But the music was written by they guys who wrote the music for "Love, American Style".
And it sounded like it.
The first time I heard the theme music and the music cues, I was nauseous for a week.
But it probably helped contribute to it's success.
"Laugh-In", on the other hand, was a right-wing show dressed up in left-wing trappings.
All that body paint on girls wearing bikinis, and sly references to marijuana, with jokes supervised by a head-writer who was a staunch Republican who also wrote jokes for Nixon.
Rowan and Martin's legacy, and "Laugh-In" 's legacy were equally non-existent.

We'll continue this exploration next time.  

---------------------------------------------------------------------------------

My books ,"Show Runner" and it's sequel, "Show Runner Two", can be found at the Amazon Kindle Store.
Along with the newer ones, "The Man Is Dead", and "Report Cards".
You can search by typing in my name, Cindy Williams, Laverne and Shirley, The Odd Couple, or Happy Days.
Check them out.
You don't need a Kindle machine to download them.
Just get the free app from Kindle, and they can be downloaded to an IPhone, IPad, or Blackberry.
The paperbacks, "Mark Rothman's Essays" and my new novel, "I'm Not Garbo" are not
e-books. But they are available for people without Kindle.
I have many readings and signings lined up for those, and the thing about Kindle is you can't sign one. If you'd like one of the paperbacks, personally autographed, contact me at macchus999@aol.com.
And now, we've got my reading of my "Laverne and Shirley Movie" screenplay on YouTube, and my 4-hour interview at the Television Academy's Emmy TV Legends Website.
Here's the link:  www.emmytvlegends.org/interviews/people/mark-rothman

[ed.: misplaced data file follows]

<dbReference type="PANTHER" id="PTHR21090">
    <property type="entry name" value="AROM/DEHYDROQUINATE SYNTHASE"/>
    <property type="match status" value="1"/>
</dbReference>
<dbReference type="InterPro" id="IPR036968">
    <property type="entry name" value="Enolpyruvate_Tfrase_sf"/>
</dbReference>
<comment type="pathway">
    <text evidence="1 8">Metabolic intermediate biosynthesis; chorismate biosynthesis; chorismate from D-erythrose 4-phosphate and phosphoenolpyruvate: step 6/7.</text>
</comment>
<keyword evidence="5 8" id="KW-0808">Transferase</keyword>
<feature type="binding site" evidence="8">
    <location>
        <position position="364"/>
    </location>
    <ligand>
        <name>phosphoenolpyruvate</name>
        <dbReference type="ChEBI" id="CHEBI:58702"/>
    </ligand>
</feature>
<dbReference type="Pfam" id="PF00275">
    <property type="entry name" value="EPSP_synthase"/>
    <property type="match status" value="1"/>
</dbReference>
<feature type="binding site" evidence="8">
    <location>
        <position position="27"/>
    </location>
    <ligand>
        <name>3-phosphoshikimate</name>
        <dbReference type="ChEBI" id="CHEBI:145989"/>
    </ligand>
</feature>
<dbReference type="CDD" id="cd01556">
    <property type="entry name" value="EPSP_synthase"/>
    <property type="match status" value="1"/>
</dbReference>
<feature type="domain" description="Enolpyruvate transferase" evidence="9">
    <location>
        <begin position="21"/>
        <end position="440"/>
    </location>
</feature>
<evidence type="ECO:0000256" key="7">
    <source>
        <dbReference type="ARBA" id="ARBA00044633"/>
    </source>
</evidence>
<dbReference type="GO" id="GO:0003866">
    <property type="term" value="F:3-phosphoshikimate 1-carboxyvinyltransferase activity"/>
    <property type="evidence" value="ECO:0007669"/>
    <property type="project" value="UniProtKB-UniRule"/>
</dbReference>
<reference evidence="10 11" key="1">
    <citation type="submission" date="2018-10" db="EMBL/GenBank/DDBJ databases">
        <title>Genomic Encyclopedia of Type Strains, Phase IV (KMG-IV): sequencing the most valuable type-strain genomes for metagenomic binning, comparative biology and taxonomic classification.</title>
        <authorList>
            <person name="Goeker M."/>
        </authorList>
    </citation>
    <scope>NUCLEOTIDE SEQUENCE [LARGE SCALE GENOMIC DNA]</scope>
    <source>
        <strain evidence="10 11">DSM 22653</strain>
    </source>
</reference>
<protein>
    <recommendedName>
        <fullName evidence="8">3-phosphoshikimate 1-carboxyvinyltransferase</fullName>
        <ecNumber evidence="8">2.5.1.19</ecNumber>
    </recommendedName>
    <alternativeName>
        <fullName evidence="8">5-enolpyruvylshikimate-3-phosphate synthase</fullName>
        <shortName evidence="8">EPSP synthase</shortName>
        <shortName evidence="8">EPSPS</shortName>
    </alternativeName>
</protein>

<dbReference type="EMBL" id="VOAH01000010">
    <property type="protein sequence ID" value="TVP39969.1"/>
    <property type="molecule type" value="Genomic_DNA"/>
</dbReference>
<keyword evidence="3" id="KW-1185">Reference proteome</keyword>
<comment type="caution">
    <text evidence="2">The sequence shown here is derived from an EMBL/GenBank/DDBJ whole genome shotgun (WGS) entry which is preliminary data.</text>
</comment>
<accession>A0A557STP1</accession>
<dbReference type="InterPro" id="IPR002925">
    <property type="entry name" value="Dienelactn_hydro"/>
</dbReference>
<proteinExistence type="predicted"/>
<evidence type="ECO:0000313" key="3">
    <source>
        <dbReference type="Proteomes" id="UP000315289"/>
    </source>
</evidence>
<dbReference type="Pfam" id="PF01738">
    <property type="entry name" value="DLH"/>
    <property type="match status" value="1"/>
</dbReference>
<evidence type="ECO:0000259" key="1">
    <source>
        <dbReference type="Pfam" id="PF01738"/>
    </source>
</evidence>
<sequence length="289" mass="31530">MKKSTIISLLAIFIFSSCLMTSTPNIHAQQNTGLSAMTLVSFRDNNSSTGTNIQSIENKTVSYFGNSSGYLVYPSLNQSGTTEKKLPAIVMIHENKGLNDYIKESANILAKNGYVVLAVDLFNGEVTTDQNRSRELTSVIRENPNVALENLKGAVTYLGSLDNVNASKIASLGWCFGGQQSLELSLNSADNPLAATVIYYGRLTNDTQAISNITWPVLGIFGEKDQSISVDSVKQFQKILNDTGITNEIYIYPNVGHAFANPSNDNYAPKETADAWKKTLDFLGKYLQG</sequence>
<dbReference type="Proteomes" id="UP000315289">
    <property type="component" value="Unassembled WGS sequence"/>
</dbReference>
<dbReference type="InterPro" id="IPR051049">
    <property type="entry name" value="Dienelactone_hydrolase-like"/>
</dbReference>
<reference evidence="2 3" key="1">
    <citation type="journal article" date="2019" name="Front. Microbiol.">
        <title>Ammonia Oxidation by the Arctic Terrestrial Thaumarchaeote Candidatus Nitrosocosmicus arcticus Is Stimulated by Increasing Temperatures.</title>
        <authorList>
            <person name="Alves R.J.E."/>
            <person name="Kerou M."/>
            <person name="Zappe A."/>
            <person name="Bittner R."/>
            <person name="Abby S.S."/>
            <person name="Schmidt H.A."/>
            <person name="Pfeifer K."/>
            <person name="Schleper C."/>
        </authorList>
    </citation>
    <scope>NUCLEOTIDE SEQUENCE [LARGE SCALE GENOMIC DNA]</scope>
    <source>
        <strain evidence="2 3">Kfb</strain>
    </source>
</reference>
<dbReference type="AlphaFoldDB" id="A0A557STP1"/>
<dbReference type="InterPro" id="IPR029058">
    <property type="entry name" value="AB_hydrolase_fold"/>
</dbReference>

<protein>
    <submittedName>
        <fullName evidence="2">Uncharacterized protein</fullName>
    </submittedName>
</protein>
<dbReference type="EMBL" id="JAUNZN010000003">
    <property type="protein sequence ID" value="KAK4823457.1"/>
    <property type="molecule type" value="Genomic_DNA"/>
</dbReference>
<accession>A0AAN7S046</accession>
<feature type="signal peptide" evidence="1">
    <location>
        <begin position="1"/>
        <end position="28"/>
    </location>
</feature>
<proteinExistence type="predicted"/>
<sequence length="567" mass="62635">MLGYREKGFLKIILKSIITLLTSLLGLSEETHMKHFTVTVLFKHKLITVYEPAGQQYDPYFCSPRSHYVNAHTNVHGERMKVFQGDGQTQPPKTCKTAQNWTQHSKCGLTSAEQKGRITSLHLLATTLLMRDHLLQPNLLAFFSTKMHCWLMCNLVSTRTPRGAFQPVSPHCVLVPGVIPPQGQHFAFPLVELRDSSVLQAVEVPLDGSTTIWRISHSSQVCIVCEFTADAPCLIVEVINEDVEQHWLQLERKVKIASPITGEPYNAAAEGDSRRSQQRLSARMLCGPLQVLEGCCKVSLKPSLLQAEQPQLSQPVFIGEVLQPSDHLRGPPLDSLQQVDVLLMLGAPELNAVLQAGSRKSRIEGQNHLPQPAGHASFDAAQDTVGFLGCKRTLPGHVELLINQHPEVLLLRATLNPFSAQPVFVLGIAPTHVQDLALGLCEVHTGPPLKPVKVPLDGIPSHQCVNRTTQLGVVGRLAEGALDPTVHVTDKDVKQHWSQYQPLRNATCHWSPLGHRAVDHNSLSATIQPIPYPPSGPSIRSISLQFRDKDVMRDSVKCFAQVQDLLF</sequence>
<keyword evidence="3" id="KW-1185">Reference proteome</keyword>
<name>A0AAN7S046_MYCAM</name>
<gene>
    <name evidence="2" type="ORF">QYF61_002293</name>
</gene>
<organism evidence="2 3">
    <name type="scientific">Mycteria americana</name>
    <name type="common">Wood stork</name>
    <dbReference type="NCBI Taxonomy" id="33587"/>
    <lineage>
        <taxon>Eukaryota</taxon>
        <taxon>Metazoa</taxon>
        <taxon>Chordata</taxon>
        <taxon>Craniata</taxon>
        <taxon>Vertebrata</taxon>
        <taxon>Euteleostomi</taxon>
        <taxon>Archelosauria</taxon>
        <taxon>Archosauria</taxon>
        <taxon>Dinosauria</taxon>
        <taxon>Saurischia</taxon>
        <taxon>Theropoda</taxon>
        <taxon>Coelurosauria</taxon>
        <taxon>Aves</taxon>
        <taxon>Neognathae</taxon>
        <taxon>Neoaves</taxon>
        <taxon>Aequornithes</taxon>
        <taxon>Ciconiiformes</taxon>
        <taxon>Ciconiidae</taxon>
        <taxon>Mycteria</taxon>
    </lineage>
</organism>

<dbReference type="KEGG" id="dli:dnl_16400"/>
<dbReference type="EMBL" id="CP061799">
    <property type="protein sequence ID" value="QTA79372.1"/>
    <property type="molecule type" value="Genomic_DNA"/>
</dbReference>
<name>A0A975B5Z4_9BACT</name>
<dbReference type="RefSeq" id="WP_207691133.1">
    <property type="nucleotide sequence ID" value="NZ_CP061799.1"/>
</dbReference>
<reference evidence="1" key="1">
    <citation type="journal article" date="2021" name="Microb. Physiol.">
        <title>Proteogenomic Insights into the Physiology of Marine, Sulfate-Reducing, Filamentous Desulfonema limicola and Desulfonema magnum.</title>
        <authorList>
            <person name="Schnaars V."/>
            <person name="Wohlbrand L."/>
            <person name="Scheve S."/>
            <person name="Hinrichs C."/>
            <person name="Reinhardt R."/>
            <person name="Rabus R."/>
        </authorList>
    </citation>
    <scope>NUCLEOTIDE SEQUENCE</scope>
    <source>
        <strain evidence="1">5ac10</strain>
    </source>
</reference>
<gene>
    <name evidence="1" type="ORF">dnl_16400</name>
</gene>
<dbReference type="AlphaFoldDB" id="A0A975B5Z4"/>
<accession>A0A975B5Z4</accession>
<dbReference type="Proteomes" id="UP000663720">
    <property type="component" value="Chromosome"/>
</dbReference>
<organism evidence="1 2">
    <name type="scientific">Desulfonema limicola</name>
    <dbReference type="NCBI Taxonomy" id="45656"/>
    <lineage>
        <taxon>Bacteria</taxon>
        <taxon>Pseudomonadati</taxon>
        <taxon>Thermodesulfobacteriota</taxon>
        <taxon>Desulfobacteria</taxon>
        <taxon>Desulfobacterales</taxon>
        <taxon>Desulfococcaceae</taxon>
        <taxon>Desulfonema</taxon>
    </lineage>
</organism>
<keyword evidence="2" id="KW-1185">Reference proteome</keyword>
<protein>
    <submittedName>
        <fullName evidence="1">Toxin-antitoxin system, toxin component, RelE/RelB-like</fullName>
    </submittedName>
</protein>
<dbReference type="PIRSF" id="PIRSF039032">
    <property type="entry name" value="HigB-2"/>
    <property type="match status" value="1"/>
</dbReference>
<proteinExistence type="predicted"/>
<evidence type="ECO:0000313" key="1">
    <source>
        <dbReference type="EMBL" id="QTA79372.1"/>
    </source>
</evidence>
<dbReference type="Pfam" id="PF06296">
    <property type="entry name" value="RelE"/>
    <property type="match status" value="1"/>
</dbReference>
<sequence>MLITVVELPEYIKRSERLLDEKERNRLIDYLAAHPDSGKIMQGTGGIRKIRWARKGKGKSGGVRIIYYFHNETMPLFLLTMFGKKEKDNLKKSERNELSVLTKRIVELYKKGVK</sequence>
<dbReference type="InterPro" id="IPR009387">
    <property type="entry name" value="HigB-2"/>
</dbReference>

*****

Tuesday, June 24, 2014

G'Bye Dere.

So Steve Rossi died the other day.
How is one to react to this?
Well, did you think that "Allen and Rossi" was a funny comedy team?
If so, did you think that Steve Rossi was vital to it's success?
My answers to these two questions are, first "Sort of", and second, not at all.
The only thing that was funny about "Allen and Rossi" was Marty Allen.
And in the low-browest way possible.
He looked funny.
He sounded funny.
The material they did was lousy, but he made it sound funny anyway.
He was the act.
And he proved it by successfully flying solo after he and Rossi broke up.
Rossi was the straightman.
Rossi was merely an Italian goombah singer whose ambition, probably, was to become Jerry Vale.
Until Marty Allen entered his life.
And together, they skyrocketed for a while in the sixties.
He probably thought of himself as a star.
I'll give Rossi credit for one thing:  Marty Allen was never as successful as when he was teamed with him.
During their breakups, Rossi made somewhat desperate attempts to team up with other comics as their straightman.
It was all very gimmicky.
And pretty sleazy.
He teamed up with Joe E. (Ooh! Ooh!) Ross, probably for the express purpose of being able to be billed as "Ross and Rossi".
And also because, as most of us know, Joe E. was a delight to be around.
Rossi later teamed up with black comedian Slappy White, so they could exploit being one of the first, if not THE first, interracial comedy teams.
Then, even more exploitatively, he teamed up with a comedian named Bernie Allen, so he could try to fool the audiences that they were once again getting "Allen and Rossi".
The common thread here is that he needed these other comics more than they needed him.
They each had been, and were capable of being, single acts.
None of them needed to be teamed up.
Also, none of these new "teams" lasted very long.
None of them really needed straightmen.
So it wasn't long before each of them said "G'bye dere" to Steve.
Rossi was a pretty good singer, and he tried to make a go of it concentrating on the singing.
But, as most singers like him had already discovered, a dime could buy a dozen of him.
So that didn't really pan out too well either.
No hit records.
No major gigs.
The original Allen and Rossi made a couple of movies in the sixties that were, by all reports, horrible.
And it probably signaled the beginning of their fade into relative obscurity.